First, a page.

that it could produce any thing, or be followed by any other object,
which we could denominate its effect. Solidity, extension, motion; these
qualities are all complete in themselves, and never point out any other
event which may result from them. The scenes of the universe are
continually shifting, and one object follows another in an uninterrupted
succession; but the power of force, which actuates the whole machine, is
entirely concealed from us, and never discovers itself in any of the
sensible qualities of body. We know, that, in fact, heat is a constant
attendant of flame; but what is the connexion between them, we have no
room so much as to conjecture or imagine. It is impossible, therefore,
that the idea of power can be derived from the contemplation of bodies,
in single instances of their operation; because no bodies ever discover
any power, which can be the original of this idea.[11]

[11] Mr. Locke, in his chapter of power, says that, finding
from experience, that there are several new productions in
nature, and concluding that there must somewhere be a power
capable of producing them, we arrive at last by this reasoning
at the idea of power. But no reasoning can ever give us a new,
original, simple idea; as this philosopher himself confesses.
This, therefore, can never be the origin of that idea.

51. Since, therefore, external objects as they appear to the senses,
give us no idea of power or necessary connexion, by their operation in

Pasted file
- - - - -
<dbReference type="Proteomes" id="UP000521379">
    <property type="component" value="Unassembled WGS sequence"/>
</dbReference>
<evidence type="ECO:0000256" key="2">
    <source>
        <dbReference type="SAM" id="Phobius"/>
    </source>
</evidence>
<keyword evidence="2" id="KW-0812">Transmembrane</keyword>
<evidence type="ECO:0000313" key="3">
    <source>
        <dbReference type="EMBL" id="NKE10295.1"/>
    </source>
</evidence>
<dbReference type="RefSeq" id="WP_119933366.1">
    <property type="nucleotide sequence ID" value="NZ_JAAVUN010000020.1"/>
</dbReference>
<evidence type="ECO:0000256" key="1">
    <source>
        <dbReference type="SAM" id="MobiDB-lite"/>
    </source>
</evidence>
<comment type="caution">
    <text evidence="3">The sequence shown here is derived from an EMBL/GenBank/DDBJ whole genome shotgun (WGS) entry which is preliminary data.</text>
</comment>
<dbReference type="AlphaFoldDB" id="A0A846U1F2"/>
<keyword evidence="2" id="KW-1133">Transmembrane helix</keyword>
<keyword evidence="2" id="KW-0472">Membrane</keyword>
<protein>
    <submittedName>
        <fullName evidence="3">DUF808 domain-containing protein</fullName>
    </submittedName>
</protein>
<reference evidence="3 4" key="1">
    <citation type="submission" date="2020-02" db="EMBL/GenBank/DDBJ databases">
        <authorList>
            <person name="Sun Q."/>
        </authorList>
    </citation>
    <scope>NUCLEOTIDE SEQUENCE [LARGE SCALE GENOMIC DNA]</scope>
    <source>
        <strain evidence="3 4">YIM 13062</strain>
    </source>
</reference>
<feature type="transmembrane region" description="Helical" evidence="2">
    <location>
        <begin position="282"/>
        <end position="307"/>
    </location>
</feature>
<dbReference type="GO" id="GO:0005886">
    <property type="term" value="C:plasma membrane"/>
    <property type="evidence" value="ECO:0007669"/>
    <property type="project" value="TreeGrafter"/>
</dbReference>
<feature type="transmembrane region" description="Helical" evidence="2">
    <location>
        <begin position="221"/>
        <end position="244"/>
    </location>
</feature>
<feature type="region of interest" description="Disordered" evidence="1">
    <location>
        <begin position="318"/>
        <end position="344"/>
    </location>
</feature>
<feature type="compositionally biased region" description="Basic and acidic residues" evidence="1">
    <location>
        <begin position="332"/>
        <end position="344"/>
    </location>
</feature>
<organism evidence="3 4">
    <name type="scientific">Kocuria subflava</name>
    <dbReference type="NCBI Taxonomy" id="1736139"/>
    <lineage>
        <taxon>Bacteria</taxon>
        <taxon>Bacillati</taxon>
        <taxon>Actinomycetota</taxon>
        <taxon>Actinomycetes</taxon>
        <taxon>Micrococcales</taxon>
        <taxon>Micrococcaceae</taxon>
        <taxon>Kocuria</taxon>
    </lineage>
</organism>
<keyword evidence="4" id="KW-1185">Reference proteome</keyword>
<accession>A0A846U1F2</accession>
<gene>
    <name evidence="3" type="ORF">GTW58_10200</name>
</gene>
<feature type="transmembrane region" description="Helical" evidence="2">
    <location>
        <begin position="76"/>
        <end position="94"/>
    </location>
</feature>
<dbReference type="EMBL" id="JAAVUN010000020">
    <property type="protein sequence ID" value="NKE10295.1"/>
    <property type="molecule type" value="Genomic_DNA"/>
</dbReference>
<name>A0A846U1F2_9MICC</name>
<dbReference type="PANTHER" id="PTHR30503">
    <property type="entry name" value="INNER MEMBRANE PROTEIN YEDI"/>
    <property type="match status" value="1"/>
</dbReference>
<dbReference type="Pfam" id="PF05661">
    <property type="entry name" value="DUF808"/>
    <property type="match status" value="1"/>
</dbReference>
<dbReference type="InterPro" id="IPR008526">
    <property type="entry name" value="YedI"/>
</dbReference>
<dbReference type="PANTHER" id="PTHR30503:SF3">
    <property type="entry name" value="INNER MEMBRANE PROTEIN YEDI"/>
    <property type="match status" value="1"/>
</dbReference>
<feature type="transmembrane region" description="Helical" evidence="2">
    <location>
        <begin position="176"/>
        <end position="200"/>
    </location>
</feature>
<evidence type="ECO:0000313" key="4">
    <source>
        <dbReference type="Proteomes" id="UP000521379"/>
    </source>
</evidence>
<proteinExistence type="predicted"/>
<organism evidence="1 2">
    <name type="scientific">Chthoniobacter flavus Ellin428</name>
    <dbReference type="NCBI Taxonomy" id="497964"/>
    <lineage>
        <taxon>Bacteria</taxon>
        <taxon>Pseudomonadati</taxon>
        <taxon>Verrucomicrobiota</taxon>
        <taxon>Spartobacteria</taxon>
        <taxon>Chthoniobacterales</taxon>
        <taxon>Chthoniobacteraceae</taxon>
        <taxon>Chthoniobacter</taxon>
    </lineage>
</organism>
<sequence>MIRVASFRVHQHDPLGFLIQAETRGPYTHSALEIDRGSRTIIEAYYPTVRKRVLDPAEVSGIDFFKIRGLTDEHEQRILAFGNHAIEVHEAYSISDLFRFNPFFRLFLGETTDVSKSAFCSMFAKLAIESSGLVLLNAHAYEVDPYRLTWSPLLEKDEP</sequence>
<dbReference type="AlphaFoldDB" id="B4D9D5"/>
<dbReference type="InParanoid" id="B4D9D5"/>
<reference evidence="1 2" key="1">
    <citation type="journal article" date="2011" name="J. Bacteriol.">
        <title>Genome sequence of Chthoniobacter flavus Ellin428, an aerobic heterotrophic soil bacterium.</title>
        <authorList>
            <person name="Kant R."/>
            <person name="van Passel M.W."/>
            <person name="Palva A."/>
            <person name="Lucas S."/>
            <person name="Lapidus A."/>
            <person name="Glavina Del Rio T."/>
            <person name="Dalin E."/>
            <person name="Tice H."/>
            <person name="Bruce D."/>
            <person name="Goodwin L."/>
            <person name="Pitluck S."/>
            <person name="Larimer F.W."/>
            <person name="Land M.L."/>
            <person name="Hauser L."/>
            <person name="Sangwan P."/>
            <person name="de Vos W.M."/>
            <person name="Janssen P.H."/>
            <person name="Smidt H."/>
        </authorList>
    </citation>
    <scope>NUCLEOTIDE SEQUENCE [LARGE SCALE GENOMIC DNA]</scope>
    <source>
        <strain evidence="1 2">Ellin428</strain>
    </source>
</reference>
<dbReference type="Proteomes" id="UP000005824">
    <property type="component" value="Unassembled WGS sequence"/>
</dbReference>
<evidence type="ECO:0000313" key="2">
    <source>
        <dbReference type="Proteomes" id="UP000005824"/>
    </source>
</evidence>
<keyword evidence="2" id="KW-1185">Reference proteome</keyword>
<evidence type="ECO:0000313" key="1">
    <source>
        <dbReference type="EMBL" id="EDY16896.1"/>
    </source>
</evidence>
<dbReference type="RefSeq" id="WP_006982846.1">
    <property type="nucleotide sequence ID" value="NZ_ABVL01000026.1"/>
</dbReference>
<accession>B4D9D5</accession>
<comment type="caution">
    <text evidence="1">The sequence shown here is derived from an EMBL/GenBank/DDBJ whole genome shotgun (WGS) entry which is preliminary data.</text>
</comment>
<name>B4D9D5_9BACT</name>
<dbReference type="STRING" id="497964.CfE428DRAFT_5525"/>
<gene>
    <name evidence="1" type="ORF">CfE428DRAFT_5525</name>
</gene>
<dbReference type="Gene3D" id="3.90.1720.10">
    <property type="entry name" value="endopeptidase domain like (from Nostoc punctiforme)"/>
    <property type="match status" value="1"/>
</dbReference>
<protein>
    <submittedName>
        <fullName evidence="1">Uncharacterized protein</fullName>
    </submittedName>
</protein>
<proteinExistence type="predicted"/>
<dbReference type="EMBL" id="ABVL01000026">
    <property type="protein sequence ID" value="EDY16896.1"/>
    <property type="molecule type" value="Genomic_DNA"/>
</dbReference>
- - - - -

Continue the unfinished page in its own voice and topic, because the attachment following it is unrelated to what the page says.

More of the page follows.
particular instances, let us see, whether this idea be derived from
reflection on the operations of our own minds, and be copied from any
internal impression. It may be said, that we are every moment conscious
of internal power; while we feel, that, by the simple command of our
will, we can move the organs of our body, or direct the faculties of our
mind. An act of volition produces motion in our limbs, or raises a new
idea in our imagination. This influence of the will we know by
consciousness. Hence we acquire the idea of power or energy; and are
certain, that we ourselves and all other intelligent beings are
possessed of power. This idea, then, is an idea of reflection, since it
arises from reflecting on the operations of our own mind, and on the
command which is exercised by will, both over the organs of the body and
faculties of the soul.

52. We shall proceed to examine this pretension; and first with regard
to the influence of volition over the organs of the body. This
influence, we may observe, is a fact, which, like all other natural
events, can be known only by experience, and can never be foreseen from
any apparent energy or power in the cause, which connects it with the
effect, and renders the one an infallible consequence of the other. The
motion of our body follows upon the command of our will. Of this we are
every moment conscious. But the means, by which this is effected; the
energy, by which the will performs so extraordinary an operation; of
this we are so far from being immediately conscious, that it must for
ever escape our most diligent enquiry.

For _first_; is there any principle in all nature more mysterious than
the union of soul with body; by which a supposed spiritual substance
acquires such an influence over a material one, that the most refined
thought is able to actuate the grossest matter? Were we empowered, by a
secret wish, to remove mountains, or control the planets in their orbit;
this extensive authority would not be more extraordinary, nor more
beyond our comprehension. But if by consciousness we perceived any power
or energy in the will, we must know this power; we must know its
connexion with the effect; we must know the secret union of soul and
body, and the nature of both these substances; by which the one is able
to operate, in so many instances, upon the other.

_Secondly_, We are not able to move all the organs of the body with a